June 10 (UPI) -- The South Korean government says it is charging two North Korean defector organizations with violation of an inter-Korea cooperation law.
Seoul's unification ministry said it will also take steps toward revoking the licenses of the organizations, Kuen Saem Education Center and Fighters for a Free North Korea, South Korean news service Financial News reported Wednesday.
The unprecedented measures against the groups that have previously delivered plastic bottles loaded with rice come after senior North Korean official Kim Yo Jong made threats against defectors in the South.
Kim, the younger sister of North Korean leader Kim Jong Un, had described North Korean refugees as "garbage," and "traitors." Pyongyang also accused Seoul of not doing enough to curb activism.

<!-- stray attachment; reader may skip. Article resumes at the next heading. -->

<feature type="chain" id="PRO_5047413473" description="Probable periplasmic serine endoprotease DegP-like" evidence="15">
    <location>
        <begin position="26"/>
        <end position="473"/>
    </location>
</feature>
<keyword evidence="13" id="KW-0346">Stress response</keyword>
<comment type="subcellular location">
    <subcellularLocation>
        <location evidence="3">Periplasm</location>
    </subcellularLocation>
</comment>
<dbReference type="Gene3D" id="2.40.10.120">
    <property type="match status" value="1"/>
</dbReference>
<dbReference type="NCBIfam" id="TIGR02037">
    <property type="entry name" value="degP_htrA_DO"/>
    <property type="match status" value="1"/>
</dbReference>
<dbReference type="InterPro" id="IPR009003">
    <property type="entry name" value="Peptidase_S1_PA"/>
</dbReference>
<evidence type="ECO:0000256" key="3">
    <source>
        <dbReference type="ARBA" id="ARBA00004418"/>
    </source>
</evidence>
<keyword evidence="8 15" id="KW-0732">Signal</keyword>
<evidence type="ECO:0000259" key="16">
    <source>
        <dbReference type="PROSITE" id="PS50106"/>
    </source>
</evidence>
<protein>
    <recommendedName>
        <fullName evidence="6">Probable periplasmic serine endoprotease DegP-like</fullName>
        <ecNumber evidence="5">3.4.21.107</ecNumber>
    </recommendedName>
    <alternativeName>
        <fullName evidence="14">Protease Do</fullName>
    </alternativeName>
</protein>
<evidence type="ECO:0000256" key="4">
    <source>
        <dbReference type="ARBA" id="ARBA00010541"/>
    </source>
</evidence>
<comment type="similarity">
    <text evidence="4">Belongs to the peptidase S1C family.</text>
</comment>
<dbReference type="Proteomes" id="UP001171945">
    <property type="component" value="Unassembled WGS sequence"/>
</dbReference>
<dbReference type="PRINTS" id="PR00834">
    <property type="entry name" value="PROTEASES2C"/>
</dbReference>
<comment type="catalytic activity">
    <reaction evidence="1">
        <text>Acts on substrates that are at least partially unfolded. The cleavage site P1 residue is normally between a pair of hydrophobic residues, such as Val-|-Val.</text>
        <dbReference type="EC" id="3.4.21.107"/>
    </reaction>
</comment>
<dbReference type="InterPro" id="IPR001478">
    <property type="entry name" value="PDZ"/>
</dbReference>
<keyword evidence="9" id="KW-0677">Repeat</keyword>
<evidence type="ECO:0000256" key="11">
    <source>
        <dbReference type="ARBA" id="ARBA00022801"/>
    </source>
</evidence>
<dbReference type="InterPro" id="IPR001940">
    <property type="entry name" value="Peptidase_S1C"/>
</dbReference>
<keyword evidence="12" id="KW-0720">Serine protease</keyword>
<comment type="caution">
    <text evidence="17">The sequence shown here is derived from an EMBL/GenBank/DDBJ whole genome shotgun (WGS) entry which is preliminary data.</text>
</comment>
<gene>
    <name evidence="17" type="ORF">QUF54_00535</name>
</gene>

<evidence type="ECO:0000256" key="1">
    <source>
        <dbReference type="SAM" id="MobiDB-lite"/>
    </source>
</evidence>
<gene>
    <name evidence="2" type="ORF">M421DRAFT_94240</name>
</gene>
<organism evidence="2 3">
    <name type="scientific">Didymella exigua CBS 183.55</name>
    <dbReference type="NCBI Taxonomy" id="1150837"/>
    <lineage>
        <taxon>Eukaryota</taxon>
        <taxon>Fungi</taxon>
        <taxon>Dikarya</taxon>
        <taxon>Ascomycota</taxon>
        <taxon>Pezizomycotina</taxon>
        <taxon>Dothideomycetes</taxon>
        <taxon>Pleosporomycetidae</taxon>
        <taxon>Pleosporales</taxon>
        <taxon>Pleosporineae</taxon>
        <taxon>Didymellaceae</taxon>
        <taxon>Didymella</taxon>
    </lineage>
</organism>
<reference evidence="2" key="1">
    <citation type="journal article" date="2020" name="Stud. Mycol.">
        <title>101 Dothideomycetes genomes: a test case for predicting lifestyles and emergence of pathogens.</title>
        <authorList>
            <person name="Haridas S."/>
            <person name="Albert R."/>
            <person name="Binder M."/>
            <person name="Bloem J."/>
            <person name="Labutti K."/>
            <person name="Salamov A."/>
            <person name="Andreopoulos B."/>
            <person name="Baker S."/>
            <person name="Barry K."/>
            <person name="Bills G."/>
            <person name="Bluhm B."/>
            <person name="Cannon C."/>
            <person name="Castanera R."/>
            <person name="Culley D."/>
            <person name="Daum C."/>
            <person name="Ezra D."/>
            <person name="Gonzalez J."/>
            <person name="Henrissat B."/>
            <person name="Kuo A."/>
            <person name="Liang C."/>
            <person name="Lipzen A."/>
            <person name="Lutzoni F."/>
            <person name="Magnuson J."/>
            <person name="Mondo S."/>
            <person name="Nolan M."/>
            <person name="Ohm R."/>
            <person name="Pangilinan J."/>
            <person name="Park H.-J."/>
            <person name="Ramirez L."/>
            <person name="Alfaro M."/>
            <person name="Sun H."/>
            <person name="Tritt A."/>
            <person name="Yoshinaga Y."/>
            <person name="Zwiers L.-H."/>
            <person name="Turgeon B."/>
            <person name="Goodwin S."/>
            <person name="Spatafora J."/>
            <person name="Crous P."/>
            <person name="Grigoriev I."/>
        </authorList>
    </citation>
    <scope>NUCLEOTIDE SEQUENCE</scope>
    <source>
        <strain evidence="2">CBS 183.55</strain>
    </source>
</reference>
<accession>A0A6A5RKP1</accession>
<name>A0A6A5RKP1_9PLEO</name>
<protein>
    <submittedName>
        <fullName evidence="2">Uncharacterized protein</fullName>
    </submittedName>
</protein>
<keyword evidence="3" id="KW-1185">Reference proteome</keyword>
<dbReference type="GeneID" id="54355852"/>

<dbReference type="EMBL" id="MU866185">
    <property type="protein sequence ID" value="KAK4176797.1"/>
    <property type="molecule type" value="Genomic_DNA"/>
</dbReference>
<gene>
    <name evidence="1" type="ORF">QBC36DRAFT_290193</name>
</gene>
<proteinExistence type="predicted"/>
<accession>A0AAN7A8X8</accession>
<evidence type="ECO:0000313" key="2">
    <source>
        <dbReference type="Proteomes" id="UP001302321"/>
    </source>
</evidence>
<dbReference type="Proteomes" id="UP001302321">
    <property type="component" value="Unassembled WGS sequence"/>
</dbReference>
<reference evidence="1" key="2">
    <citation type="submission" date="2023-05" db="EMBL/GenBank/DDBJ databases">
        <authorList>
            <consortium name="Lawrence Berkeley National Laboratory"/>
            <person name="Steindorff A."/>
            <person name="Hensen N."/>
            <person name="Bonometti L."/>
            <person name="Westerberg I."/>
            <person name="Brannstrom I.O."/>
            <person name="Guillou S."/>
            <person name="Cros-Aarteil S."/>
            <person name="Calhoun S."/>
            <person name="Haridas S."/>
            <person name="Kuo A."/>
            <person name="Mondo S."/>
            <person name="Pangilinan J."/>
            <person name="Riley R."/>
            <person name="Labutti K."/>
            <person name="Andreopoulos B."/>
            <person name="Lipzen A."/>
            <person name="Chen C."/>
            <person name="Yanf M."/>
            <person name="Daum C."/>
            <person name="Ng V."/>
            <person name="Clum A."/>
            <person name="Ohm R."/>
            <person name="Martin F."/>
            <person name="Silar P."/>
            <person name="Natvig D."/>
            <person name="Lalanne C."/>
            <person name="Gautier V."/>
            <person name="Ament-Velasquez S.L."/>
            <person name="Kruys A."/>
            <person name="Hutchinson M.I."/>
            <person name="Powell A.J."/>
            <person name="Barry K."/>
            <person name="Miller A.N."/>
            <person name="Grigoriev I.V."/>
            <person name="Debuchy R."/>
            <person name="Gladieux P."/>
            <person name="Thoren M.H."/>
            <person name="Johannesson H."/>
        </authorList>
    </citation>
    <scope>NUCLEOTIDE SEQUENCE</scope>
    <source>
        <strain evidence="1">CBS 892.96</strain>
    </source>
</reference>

The Inter-Korean Exchange and Cooperation Act began to be enforced after the Cold War, but it has not been invoked against defector activism, which has taken place at the border for years.
South Korean Unification Ministry spokesman Yoh Sang-key said Wednesday at a briefing the distribution of anti-Pyongyang leaflets by helium balloon, and other activities, "violate the agreement between the two Koreas, creating tensions and give rise to dangers that threaten the safety and livelihoods of [South Korean] residents."
Defector Park Jung-oh, head of Kuen Saem, recently attempted to deliver rice this week, but was met with opposition from residents in South Korea's Ganghwa county.
Park's brother, Park Sang-hak, who heads Fighters for a Free North Korea, is speaking out against South Korea's government after Seoul warned against leaflet distribution. He also said he plans to launch helium balloons on June 25, on the 70th anniversary of the 1950-53 Korean War, according to Financial News.
Yonhap reported Wednesday the unification ministry plans to apply Article 13 of the Inter-Korean Exchange and Cooperation Act to the case. The law requires any "exports of goods to North Korea" to receive prior approval from the unification ministry.